by Sandra Hutchinson
The Classical American Homes Preservation Trust owns four historically significant 19th century homes — two in South Carolina, one in North Carolina, and one in New York’s Dutchess County. The trust was founded by the late Wall Street investment banker Richard Hampton Jenrette, who had a passion for 18th and 19th century American architecture, and who had purchased all the properties as homes. They are notable not only for their architecture, but for their impressive collections of fine and decorative arts. Three of the homes are open on a limited basis for public tours. This past fall, I secured tickets to Edgewater, near Barrytown, in New York’s Dutchess County, and toured the property.
I have long been fascinated with the homes that were built along the east bank of the Hudson River, often by members of early families like the Livingstons. My interest is rooted, in part, by spending the summer of 1976 doing archaeological excavation and research at Clermont, the 18th century home of Chancellor Robert R. Livingston, perched on a hillside overlooking the river. Below is a photo of Clermont’s facade. It is owned by the State of New York and operated as a museum by the New York State Office of Parks, Recreation and Historic Preservation.
Livingston is best known for serving on the committee that drafted the Declaration of Independence, acting as first U.S. Minister of Foreign Affairs, administering the oath of office to George Washington, negotiating the Louisiana Purchase and developing steamboat technology with Robert Fulton (who married his niece). Livingston’s home was burned by the British army in 1777, shortly after General Burgoyne was defeated at the Battles of Saratoga. Our archaeological research was centered on the steep bank that slopes down from the front of the house to the Hudson River, where vast quantities of debris were dumped while Clermont was reconstructed.
In 1824, about eight miles south of Clermont, another home was built by the daughter (Margaret) and son-in-law (Lowndes Brown) of John R. Livingston, the brother of Chancellor Livingston. Named Edgewater, this home is considered to be one of the finest examples of Greek Revival architecture in the United States. Its facade, facing the river, features a colonnade of six Doric columns, see top photo. The photo below is the front entry of the home, facing east.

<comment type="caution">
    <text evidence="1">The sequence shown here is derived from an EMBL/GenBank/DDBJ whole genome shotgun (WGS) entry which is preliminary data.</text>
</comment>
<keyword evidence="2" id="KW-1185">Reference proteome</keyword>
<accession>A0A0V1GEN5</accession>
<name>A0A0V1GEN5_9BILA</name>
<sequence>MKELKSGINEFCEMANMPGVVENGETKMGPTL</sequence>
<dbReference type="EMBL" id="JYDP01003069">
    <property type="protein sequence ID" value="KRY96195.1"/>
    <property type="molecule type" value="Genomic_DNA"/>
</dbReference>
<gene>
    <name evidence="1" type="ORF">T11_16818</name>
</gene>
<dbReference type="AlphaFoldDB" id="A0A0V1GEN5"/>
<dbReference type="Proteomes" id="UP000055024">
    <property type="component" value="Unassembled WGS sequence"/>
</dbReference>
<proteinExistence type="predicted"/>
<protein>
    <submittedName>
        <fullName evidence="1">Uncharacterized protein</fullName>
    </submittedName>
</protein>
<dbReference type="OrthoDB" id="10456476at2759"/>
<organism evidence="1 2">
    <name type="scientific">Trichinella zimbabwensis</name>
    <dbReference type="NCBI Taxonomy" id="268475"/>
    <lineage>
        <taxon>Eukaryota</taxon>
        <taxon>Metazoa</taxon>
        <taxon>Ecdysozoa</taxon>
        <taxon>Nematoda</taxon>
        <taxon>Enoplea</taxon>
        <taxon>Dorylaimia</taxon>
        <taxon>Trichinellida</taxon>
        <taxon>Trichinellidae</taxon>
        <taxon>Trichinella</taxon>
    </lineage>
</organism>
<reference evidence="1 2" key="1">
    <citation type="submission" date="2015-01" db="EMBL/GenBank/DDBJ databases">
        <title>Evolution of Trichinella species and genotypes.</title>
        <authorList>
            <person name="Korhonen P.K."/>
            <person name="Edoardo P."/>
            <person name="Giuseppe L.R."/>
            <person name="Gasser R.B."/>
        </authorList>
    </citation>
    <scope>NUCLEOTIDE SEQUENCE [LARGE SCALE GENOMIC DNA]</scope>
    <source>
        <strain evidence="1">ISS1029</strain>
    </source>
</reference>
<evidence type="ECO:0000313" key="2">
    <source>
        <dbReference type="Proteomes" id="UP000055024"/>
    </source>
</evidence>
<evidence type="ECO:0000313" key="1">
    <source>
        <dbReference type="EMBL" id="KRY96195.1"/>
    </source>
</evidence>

Edgewater was home to several families over the years, and was acquired by the writer Gore Vidal in 1950. In 1969, Mr. Jenrette purchased the home and approximately 2.7 acres from Vidal for $125,000. Edgewater is filled with rare American furnishings and decorative art, much of which was original to the home and later sold, and then sought out and purchased by Mr. Jenrette. The interiors are stunning.
The dining room features a suite of Duncan Phyfe chairs, and a carpet that was commissioned by Mr, Jenrette. At the south end of the dining room is a small windowed alcove where Mr. Jenrette would take his breakfast.
An octagonal library was added to the north end of the home in the 1850s, designed by architect A. J. Davis. It is said that Gore Vidal used the library for writing his books.
Between the dining room and the octagonal library is a sitting room with deeply hued blue/green upholstery.
Long view from the north end of the sitting room, my back to the octagonal library, looking towards the dining room, below.
There are several of these gorgeous gilt mirrors in the home, said to have been made in Albany, NY.
The home contains a full collection of Hudson River Portfolio aquatints printed between 1821 and 1825. These are rare and highly prized by collectors. I am partial to the one, lower right, entitled “Glenn’s Falls,” (now known as Glens Falls), because it is where I live.
The crimson reception room is painted in the original color from the 1850s. The 1832 portrait of one of the owners, Susan Gaston Donaldson, is displayed near the harp that appears in the painting. Furnishings by Duncan Phyfe.
The staircase in the bright yellow entryway is off-limits to the public.
Below are views from the Edgewater property. The Kingston-Rhinecliff bridge can be seen in the distance. (The fox is fake.)
The grounds include a classical guest house which Mr. Jenrette built in 1997, below. The bottom photo shows the facade that faces the river.
There are some beautiful and unusual weeping trees near the main house.
Somewhat disconcerting, the railroad tracks run within yards of the entrance to the home. Passenger trains frequently come through so be alert! The tracks have been there since the mid 19th century.
To learn more about the properties owned by the Classical American Homes Preservation Trust, and how to visit, check the trust’s website, here. I’m especially looking forward to the completion of the restoration and eventual opening of the Roper House in Charleston, S.C. It sits in a prominent spot on the Battery. Here’s an exterior photo of it that I took this spring, below.